“MacGruber,” the first feature film adapted from a “Saturday Night Live” sketch in a decade, is as dumb as you think and much funnier than you could’ve reasonably hoped for.
Expectations were understandably low for “MacGruber,” Will Forte's one-note character starring in a series of one-note skits. How on Earth could they possibly make it funny for 90 minutes? The answer, quite simply, was that they didn’t even bother trying. Rather than repeatedly subjecting us to the same bit over and over, they wrote a full story, saving the punchline for the end where it belongs.
The film opens on a desolate Siberian plain littered by dead bodies and burning vehicles. An unsuspecting viewer could reasonably think they were watching any action movie, rather than a total goof on the genre, with Forte and Kristen Wiig leading the fight to save the country from a nuclear threat.
Like “Cop Out” (currently the worst film we’ve seen this year) and “Hot Tub Time Machine” (another pleasant surprise), “MacGruber” pays homage to the ‘80s, with “MacGyver” of course being the primary inspiration, and the Patrick Swayze opus “Road House” a close second*. Like the former, “MacGruber” is quite violent, but where “Cop Out” tried to go from funny to violent in a single edit, the violence in “MacGruber” is part of the joke – it’s utterly cartoonish and appropriately devoid of drama. Like “Hot Tub,” rather than rubbing your face in the ‘80s references, “McGruber” keeps them mostly on the edges of the frame, letting them amuse you at your leisure.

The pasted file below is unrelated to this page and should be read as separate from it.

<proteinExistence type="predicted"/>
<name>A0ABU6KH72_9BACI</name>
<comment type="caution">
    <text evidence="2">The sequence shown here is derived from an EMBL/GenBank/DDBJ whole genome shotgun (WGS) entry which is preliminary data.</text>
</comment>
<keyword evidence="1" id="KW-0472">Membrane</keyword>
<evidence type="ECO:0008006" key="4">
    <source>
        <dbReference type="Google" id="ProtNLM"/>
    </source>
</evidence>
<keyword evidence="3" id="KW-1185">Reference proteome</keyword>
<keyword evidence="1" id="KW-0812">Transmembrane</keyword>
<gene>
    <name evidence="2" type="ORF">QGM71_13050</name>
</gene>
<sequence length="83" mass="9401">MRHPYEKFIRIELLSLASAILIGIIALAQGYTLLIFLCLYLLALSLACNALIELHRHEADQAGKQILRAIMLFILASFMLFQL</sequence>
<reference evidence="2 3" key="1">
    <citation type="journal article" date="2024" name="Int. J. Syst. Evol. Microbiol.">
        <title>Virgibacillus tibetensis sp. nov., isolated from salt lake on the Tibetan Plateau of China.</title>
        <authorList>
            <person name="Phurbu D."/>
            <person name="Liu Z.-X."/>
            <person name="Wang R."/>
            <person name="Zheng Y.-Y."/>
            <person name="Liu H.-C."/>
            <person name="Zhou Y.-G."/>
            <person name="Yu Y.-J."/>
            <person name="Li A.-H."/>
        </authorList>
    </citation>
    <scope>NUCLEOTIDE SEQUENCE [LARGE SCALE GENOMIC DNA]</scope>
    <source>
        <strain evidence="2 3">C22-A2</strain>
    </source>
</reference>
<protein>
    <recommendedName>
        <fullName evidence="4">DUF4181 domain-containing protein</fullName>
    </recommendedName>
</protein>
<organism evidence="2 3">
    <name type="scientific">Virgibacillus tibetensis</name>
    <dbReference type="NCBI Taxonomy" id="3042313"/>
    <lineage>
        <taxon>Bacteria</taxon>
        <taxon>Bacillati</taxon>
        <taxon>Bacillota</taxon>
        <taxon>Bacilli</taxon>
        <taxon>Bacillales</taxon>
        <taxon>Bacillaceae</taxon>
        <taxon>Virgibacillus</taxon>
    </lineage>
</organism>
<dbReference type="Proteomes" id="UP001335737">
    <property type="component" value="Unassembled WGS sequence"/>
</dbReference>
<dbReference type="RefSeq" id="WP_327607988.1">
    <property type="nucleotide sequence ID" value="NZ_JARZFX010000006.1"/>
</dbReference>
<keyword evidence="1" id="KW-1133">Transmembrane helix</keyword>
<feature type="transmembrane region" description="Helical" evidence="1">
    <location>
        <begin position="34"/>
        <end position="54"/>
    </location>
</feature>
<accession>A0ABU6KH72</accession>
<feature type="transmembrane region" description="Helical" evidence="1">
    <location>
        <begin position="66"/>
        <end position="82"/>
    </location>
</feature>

The casting of Powers Booth and Ryan Phillippe both give the film a certain weight – one hesitates to use a word like gravitas while discussing a film like this – as both men come to the project without reputations as funnymen. You’re inclined to take them at least somewhat seriously, allowing Forte and Wiig to go all out for the duration, without fear of running the film off the rails. Val Kilmer as supervillain Dieter Von Cunth rides the line between the two pairs perfectly, bringing to the film the same subtle absurdity he brought to “Kiss Kiss Bang Bang” in 2005.
There are a couple of missteps, to be sure. Some of the jokes are taken too far (though you may find yourself laughing against your better judgment) and some are simply not funny, but the duds are rare enough that they don’t drag the movie down.
*When TBS ripped the throat-ripping sceen from “Road House,” they ripped out the film’s moral core. The film really has no meaning unless you understand fully how savage a predilection for violence Dalton once possessed.